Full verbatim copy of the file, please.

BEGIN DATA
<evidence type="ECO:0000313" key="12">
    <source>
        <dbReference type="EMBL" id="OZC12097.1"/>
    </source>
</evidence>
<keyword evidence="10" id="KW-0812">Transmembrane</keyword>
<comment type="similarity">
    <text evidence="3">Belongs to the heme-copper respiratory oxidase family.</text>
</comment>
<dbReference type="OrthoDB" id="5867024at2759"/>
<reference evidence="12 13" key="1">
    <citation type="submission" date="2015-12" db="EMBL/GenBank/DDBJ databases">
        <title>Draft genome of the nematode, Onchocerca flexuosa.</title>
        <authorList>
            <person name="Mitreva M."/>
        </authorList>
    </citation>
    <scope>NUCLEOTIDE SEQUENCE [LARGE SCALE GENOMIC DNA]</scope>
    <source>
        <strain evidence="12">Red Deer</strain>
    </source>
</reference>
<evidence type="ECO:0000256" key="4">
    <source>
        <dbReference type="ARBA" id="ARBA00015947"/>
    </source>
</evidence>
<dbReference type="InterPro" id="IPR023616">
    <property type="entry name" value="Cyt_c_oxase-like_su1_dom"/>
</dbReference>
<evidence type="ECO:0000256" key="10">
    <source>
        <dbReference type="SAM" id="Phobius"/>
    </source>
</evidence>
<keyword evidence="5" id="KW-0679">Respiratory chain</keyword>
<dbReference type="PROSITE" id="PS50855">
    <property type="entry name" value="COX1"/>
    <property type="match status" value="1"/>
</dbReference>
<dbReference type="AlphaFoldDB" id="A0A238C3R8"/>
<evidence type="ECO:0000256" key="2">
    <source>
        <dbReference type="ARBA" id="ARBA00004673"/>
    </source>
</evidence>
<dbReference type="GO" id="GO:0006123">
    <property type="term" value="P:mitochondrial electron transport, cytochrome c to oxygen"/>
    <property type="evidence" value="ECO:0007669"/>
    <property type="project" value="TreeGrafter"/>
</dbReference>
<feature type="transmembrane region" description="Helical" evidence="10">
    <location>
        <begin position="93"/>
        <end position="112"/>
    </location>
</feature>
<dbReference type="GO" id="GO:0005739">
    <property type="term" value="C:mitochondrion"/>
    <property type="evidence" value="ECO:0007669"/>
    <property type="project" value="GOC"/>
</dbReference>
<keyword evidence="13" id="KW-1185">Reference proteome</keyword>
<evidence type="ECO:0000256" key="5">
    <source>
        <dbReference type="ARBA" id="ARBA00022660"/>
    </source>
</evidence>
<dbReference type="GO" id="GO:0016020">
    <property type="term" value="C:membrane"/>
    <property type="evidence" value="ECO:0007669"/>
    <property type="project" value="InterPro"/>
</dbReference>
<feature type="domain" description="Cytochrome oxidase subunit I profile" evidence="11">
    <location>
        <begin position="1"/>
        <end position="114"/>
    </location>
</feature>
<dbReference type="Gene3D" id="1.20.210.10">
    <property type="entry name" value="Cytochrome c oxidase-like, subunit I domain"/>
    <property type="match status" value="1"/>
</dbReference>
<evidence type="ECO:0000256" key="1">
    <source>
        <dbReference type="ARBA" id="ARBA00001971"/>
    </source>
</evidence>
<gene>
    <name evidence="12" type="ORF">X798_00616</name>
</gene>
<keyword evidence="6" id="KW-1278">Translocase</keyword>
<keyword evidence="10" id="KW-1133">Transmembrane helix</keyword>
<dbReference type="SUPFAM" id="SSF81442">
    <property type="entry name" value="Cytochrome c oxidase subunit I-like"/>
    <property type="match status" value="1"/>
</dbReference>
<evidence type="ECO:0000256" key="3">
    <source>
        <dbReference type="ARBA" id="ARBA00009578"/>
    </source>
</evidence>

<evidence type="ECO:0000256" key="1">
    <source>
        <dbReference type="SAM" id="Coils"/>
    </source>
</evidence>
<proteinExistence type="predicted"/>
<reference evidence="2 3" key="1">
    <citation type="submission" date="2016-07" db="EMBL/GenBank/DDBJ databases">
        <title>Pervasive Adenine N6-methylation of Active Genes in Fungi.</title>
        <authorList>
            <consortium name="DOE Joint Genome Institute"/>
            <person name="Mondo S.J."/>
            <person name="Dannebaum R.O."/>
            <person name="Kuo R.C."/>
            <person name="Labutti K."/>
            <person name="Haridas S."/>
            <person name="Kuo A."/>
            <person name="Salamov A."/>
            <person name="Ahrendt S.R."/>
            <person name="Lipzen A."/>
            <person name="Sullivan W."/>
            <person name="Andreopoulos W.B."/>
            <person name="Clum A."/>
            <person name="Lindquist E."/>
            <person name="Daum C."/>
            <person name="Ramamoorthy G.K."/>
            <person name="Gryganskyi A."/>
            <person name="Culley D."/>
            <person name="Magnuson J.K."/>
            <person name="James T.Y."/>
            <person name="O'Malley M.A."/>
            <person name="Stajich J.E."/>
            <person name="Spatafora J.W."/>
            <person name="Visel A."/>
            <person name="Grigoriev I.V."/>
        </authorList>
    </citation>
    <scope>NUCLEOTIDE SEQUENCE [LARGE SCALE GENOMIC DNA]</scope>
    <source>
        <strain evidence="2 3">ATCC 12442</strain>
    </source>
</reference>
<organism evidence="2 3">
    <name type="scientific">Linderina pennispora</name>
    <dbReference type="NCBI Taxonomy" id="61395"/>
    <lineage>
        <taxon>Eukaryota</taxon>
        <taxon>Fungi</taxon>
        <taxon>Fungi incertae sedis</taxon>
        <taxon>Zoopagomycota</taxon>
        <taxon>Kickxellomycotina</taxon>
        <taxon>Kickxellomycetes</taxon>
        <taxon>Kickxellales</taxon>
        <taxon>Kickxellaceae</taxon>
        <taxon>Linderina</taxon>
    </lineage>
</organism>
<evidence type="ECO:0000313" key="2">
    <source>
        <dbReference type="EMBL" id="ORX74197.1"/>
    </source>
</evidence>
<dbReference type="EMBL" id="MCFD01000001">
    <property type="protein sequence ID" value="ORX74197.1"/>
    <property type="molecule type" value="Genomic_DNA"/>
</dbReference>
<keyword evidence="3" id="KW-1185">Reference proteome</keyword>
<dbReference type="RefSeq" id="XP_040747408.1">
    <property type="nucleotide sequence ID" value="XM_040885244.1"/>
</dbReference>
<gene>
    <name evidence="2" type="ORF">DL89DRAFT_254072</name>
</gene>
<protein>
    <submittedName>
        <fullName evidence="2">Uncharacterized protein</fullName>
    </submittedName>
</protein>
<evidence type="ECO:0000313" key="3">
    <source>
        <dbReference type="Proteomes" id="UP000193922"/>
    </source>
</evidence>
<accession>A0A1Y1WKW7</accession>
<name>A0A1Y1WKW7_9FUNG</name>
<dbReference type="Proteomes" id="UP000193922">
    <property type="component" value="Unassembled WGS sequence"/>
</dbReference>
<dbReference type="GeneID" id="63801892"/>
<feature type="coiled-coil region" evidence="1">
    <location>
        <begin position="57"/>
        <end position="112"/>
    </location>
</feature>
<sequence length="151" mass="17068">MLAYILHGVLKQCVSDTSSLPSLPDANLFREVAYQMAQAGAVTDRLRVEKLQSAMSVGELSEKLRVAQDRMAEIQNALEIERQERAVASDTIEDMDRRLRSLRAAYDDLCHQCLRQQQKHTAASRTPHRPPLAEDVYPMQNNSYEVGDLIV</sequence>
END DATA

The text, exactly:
<evidence type="ECO:0000313" key="12">
    <source>
        <dbReference type="EMBL" id="OZC12097.1"/>
    </source>
</evidence>
<keyword evidence="10" id="KW-0812">Transmembrane</keyword>
<comment type="similarity">
    <text evidence="3">Belongs to the heme-copper respiratory oxidase family.</text>
</comment>
<dbReference type="OrthoDB" id="5867024at2759"/>
<reference evidence="12 13" key="1">
    <citation type="submission" date="2015-12" db="EMBL/GenBank/DDBJ databases">
        <title>Draft genome of the nematode, Onchocerca flexuosa.</title>
        <authorList>
            <person name="Mitreva M."/>
        </authorList>
    </citation>
    <scope>NUCLEOTIDE SEQUENCE [LARGE SCALE GENOMIC DNA]</scope>
    <source>
        <strain evidence="12">Red Deer</strain>
    </source>
</reference>
<evidence type="ECO:0000256" key="4">
    <source>
        <dbReference type="ARBA" id="ARBA00015947"/>
    </source>
</evidence>
<dbReference type="InterPro" id="IPR023616">
    <property type="entry name" value="Cyt_c_oxase-like_su1_dom"/>
</dbReference>
<evidence type="ECO:0000256" key="10">
    <source>
        <dbReference type="SAM" id="Phobius"/>
    </source>
</evidence>
<keyword evidence="5" id="KW-0679">Respiratory chain</keyword>
<dbReference type="PROSITE" id="PS50855">
    <property type="entry name" value="COX1"/>
    <property type="match status" value="1"/>
</dbReference>
<dbReference type="AlphaFoldDB" id="A0A238C3R8"/>
<evidence type="ECO:0000256" key="2">
    <source>
        <dbReference type="ARBA" id="ARBA00004673"/>
    </source>
</evidence>
<dbReference type="GO" id="GO:0006123">
    <property type="term" value="P:mitochondrial electron transport, cytochrome c to oxygen"/>
    <property type="evidence" value="ECO:0007669"/>
    <property type="project" value="TreeGrafter"/>
</dbReference>
<feature type="transmembrane region" description="Helical" evidence="10">
    <location>
        <begin position="93"/>
        <end position="112"/>
    </location>
</feature>
<dbReference type="GO" id="GO:0005739">
    <property type="term" value="C:mitochondrion"/>
    <property type="evidence" value="ECO:0007669"/>
    <property type="project" value="GOC"/>
</dbReference>
<keyword evidence="13" id="KW-1185">Reference proteome</keyword>
<evidence type="ECO:0000256" key="5">
    <source>
        <dbReference type="ARBA" id="ARBA00022660"/>
    </source>
</evidence>
<dbReference type="GO" id="GO:0016020">
    <property type="term" value="C:membrane"/>
    <property type="evidence" value="ECO:0007669"/>
    <property type="project" value="InterPro"/>
</dbReference>
<feature type="domain" description="Cytochrome oxidase subunit I profile" evidence="11">
    <location>
        <begin position="1"/>
        <end position="114"/>
    </location>
</feature>
<dbReference type="Gene3D" id="1.20.210.10">
    <property type="entry name" value="Cytochrome c oxidase-like, subunit I domain"/>
    <property type="match status" value="1"/>
</dbReference>
<evidence type="ECO:0000256" key="1">
    <source>
        <dbReference type="ARBA" id="ARBA00001971"/>
    </source>
</evidence>
<gene>
    <name evidence="12" type="ORF">X798_00616</name>
</gene>
<keyword evidence="6" id="KW-1278">Translocase</keyword>
<keyword evidence="10" id="KW-1133">Transmembrane helix</keyword>
<dbReference type="SUPFAM" id="SSF81442">
    <property type="entry name" value="Cytochrome c oxidase subunit I-like"/>
    <property type="match status" value="1"/>
</dbReference>
<evidence type="ECO:0000256" key="3">
    <source>
        <dbReference type="ARBA" id="ARBA00009578"/>
    </source>
</evidence>

<evidence type="ECO:0000256" key="1">
    <source>
        <dbReference type="SAM" id="Coils"/>
    </source>
</evidence>
<proteinExistence type="predicted"/>
<reference evidence="2 3" key="1">
    <citation type="submission" date="2016-07" db="EMBL/GenBank/DDBJ databases">
        <title>Pervasive Adenine N6-methylation of Active Genes in Fungi.</title>
        <authorList>
            <consortium name="DOE Joint Genome Institute"/>
            <person name="Mondo S.J."/>
            <person name="Dannebaum R.O."/>
            <person name="Kuo R.C."/>
            <person name="Labutti K."/>
            <person name="Haridas S."/>
            <person name="Kuo A."/>
            <person name="Salamov A."/>
            <person name="Ahrendt S.R."/>
            <person name="Lipzen A."/>
            <person name="Sullivan W."/>
            <person name="Andreopoulos W.B."/>
            <person name="Clum A."/>
            <person name="Lindquist E."/>
            <person name="Daum C."/>
            <person name="Ramamoorthy G.K."/>
            <person name="Gryganskyi A."/>
            <person name="Culley D."/>
            <person name="Magnuson J.K."/>
            <person name="James T.Y."/>
            <person name="O'Malley M.A."/>
            <person name="Stajich J.E."/>
            <person name="Spatafora J.W."/>
            <person name="Visel A."/>
            <person name="Grigoriev I.V."/>
        </authorList>
    </citation>
    <scope>NUCLEOTIDE SEQUENCE [LARGE SCALE GENOMIC DNA]</scope>
    <source>
        <strain evidence="2 3">ATCC 12442</strain>
    </source>
</reference>
<organism evidence="2 3">
    <name type="scientific">Linderina pennispora</name>
    <dbReference type="NCBI Taxonomy" id="61395"/>
    <lineage>
        <taxon>Eukaryota</taxon>
        <taxon>Fungi</taxon>
        <taxon>Fungi incertae sedis</taxon>
        <taxon>Zoopagomycota</taxon>
        <taxon>Kickxellomycotina</taxon>
        <taxon>Kickxellomycetes</taxon>
        <taxon>Kickxellales</taxon>
        <taxon>Kickxellaceae</taxon>
        <taxon>Linderina</taxon>
    </lineage>
</organism>
<evidence type="ECO:0000313" key="2">
    <source>
        <dbReference type="EMBL" id="ORX74197.1"/>
    </source>
</evidence>
<dbReference type="EMBL" id="MCFD01000001">
    <property type="protein sequence ID" value="ORX74197.1"/>
    <property type="molecule type" value="Genomic_DNA"/>
</dbReference>
<keyword evidence="3" id="KW-1185">Reference proteome</keyword>
<dbReference type="RefSeq" id="XP_040747408.1">
    <property type="nucleotide sequence ID" value="XM_040885244.1"/>
</dbReference>
<gene>
    <name evidence="2" type="ORF">DL89DRAFT_254072</name>
</gene>
<protein>
    <submittedName>
        <fullName evidence="2">Uncharacterized protein</fullName>
    </submittedName>
</protein>
<evidence type="ECO:0000313" key="3">
    <source>
        <dbReference type="Proteomes" id="UP000193922"/>
    </source>
</evidence>
<accession>A0A1Y1WKW7</accession>
<name>A0A1Y1WKW7_9FUNG</name>
<dbReference type="Proteomes" id="UP000193922">
    <property type="component" value="Unassembled WGS sequence"/>
</dbReference>
<dbReference type="GeneID" id="63801892"/>
<feature type="coiled-coil region" evidence="1">
    <location>
        <begin position="57"/>
        <end position="112"/>
    </location>
</feature>
<sequence length="151" mass="17068">MLAYILHGVLKQCVSDTSSLPSLPDANLFREVAYQMAQAGAVTDRLRVEKLQSAMSVGELSEKLRVAQDRMAEIQNALEIERQERAVASDTIEDMDRRLRSLRAAYDDLCHQCLRQQQKHTAASRTPHRPPLAEDVYPMQNNSYEVGDLIV</sequence>